How to Format a Newsletter
By Carl Hose
Updated September 28, 2017
Newsletters are used to disseminate information because the format is ideal for presenting information in a streamlined style. Companies create newsletters for their employees, small presses often use the newsletter format for their creative publications, and schools often use newsletters to teach students about the publishing business. A newsletter is a cost-effective way to publish and get your information to the public easily and effectively.
Design your newsletter before you begin formatting. Take into account your newsletter's graphic content in relation to the textual content. The way you format your newsletter will rely largely on this information.
Create your newsletter using desktop publishing software or Microsoft Word. If you don't have Word, there are several desktop publishing programs available. Microsoft Publisher is priced reasonably and Serif PagePlus is free desktop publishing software (see Resources). These programs include properly formatted newsletter templates that you can use for your newsletter or they are customizable to design your own layout.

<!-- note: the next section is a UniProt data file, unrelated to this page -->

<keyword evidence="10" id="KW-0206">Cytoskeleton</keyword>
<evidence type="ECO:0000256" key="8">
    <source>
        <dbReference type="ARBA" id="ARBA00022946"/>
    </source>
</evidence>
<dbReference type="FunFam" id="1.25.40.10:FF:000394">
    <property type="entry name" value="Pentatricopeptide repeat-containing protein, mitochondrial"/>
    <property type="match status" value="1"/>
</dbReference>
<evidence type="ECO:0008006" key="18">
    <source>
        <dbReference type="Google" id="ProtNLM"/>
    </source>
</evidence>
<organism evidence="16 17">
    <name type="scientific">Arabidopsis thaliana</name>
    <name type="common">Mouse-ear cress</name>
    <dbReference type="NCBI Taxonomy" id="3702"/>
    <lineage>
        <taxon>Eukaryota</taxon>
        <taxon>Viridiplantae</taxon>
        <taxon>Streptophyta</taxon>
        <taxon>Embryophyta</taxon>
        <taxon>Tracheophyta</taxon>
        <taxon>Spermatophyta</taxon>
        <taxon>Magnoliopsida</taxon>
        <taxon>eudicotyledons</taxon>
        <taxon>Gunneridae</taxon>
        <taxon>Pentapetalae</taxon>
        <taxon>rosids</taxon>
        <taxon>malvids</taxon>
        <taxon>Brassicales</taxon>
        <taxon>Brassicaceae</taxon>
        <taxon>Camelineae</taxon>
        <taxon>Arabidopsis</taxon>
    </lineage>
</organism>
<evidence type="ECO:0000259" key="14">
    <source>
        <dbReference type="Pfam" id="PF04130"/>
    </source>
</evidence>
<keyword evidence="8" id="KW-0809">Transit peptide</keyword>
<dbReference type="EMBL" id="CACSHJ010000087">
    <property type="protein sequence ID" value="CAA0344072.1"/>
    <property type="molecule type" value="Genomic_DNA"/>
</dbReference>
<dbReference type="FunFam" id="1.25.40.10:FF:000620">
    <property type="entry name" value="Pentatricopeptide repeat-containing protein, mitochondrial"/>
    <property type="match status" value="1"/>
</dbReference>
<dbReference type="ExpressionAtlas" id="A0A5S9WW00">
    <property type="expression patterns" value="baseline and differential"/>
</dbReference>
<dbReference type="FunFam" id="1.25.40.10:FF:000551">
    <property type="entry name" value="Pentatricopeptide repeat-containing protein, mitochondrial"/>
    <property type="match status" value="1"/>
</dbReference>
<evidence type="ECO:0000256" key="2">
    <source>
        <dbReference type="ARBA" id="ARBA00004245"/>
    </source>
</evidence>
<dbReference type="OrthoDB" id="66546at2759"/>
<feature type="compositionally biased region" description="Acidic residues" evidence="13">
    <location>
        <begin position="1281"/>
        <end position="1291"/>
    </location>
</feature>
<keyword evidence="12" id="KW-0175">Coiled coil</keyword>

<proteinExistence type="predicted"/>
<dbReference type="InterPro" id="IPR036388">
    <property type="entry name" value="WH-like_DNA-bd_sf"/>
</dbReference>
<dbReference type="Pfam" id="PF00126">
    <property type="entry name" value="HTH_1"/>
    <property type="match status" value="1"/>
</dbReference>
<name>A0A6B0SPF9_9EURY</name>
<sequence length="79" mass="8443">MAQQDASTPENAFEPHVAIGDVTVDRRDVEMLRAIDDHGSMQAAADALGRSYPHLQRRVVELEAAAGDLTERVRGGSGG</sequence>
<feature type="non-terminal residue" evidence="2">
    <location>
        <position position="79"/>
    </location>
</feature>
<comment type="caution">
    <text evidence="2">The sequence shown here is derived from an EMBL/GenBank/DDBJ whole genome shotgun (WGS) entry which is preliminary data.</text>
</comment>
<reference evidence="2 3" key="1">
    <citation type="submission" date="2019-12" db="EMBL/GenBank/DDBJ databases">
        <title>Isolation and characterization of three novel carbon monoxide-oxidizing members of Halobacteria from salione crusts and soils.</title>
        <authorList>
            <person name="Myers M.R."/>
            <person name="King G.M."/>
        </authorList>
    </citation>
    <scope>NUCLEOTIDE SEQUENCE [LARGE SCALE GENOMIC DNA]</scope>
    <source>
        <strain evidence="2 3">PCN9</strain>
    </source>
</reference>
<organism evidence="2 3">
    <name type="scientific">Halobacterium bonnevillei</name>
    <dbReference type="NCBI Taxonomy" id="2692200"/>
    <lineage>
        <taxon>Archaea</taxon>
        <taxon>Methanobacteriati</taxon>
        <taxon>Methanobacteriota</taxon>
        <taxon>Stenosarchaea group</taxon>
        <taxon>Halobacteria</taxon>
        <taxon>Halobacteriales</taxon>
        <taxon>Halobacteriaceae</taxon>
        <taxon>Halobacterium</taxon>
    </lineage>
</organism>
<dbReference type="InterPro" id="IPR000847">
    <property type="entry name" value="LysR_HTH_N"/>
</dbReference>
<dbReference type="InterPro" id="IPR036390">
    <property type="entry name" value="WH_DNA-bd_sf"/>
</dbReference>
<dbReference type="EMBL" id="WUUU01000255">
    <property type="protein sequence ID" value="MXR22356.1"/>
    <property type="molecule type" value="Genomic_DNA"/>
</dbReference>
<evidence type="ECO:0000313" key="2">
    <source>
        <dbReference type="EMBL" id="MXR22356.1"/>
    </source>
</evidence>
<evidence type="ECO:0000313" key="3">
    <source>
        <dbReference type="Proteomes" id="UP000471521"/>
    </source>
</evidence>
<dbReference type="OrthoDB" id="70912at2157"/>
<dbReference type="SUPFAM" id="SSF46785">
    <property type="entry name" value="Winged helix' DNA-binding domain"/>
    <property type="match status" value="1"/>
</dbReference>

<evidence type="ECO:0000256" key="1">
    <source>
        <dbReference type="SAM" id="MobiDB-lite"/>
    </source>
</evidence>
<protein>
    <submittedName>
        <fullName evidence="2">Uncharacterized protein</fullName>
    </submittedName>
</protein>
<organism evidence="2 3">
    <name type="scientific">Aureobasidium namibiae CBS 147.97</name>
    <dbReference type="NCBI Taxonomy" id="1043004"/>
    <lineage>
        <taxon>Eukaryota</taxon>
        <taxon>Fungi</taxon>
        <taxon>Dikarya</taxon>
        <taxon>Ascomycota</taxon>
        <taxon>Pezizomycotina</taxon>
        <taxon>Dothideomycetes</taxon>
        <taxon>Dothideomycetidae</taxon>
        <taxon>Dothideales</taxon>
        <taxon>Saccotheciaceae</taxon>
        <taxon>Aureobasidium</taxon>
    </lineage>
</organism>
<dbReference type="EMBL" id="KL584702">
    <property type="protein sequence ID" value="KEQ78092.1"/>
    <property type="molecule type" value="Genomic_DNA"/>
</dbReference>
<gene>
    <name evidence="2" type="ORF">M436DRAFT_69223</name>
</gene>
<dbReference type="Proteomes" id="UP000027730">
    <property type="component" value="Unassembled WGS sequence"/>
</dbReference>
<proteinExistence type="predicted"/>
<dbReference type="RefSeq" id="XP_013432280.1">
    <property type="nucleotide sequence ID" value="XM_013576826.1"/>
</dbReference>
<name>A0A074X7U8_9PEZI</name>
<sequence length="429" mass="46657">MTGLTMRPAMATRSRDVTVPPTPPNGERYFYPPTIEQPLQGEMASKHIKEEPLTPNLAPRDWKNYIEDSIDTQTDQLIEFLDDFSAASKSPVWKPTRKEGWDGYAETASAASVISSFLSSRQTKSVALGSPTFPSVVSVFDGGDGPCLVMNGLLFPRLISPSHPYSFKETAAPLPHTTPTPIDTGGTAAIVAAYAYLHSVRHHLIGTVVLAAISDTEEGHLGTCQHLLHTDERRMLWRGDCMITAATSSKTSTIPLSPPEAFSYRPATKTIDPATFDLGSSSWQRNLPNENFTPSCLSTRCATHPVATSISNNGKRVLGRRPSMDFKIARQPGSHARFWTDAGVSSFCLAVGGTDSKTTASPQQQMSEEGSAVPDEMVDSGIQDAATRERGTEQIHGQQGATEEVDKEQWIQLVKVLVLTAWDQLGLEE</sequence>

Open your desktop publishing software and select a newsletter template that resembles the way you want your newsletter to look or choose a template that is a close match that you can edit. The newsletter template will be filled with nonsense text and generic images as placeholders. Delete the generic material and replace it with your own.
Decide how many columns your newsletter will be. Try a simple, two-column newsletter. Add couple of graphic images to break up the text. Keep your graphic images to a minimum to avoid crowding your newsletter's page and overshadowing your article content.
Select Times New Roman, Courier, or similar font for your article text so it is easy to read. You can use other fonts, but try to keep them along the same characteristics as Times or Courier. Keep the font size around 11 point and use bold or italics for image captions. Use fancier fonts for article titles and other headings, but apply the same standard for readability as used for your article text.
Aim for a clean, streamlined look. Don't use fancy borders around your articles. If you want a border, use a thin, solid-color border instead of a border with images. Include the title of your newsletter on the front page. This can be a graphic logo image or simply written as text in a large, creative font. Include your contact and subscription information on the back page of your newsletter.
Carl Hose is the author of the anthology "Dead Horizon" and the the zombie novella "Dead Rising." His work has appeared in "Cold Storage," "Butcher Knives and Body Counts," "Writer's Journal," and "Lighthouse Digest.". He is editor of the "Dark Light" anthology to benefit Ronald McDonald House Charities.